There are two protagonists in this book: Naima Rodriguez, whose mother died at her birth and whose Marine father has been killed during a sixth tour of duty overseas; and Dew Brickman, who lost both parents at the same time and has been adopted into a new family. Both teenagers have multiple, caring adults in their lives who are doing their darndest to see that the kids prosper. Naima has no use for her stepmother Nell and stepbrother Christian, but she is fond of her grandparents JJ and Kam. She goes to stay with them for a while. Dew lives with his adopted family next door to the grandparents and is aware of Naima and her loss. Both kids have multiple mental problems and undergo therapeutic drug and counseling treatments. In addition to their mental problems, their grief is overwhelming. In the course of the book they become friends with each other (and with others) and successfully work through the worst of their grief.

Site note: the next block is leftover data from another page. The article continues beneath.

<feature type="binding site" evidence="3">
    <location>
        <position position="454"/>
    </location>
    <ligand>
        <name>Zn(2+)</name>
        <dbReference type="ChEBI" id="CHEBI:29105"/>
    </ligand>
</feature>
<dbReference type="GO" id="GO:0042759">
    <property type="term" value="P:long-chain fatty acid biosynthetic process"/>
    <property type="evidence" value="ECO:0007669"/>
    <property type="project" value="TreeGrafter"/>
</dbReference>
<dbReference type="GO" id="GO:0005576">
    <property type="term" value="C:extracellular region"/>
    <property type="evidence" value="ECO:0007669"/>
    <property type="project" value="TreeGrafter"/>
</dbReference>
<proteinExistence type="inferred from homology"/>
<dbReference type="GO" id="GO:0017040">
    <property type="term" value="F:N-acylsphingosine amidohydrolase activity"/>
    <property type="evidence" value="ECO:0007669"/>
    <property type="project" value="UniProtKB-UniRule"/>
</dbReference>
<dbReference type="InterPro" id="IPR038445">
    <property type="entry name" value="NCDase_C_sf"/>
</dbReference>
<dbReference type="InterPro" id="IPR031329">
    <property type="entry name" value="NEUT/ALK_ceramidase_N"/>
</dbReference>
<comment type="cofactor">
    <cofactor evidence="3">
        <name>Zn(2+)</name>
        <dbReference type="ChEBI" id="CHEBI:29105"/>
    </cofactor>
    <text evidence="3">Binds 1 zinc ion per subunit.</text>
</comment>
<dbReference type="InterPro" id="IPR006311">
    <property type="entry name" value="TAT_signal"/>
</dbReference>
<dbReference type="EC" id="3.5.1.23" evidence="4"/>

As you will see from the tabs in the above picture, this book has a great deal of coarse language, often with multiple examples on the same page. There are a couple of references to gender fluidity. There is gentle romance, but no sex or sex talk.
In her Acknowledgements the author says the novel has undergone many rewritings and much tinkering. It is a very busy and confusing book, both in format and content, which makes for tiresome reading. It’s short on clarity. I’d spend your scarce library dollars elsewhere.
Categories: Death and Grieving, Depression, Diversity, Dysfunctional Relationships, Grief, LGBTQIA, Mental Health, Navigating through High School, Offensive Language in YA Literature, Parent Conflict, Peer Relationships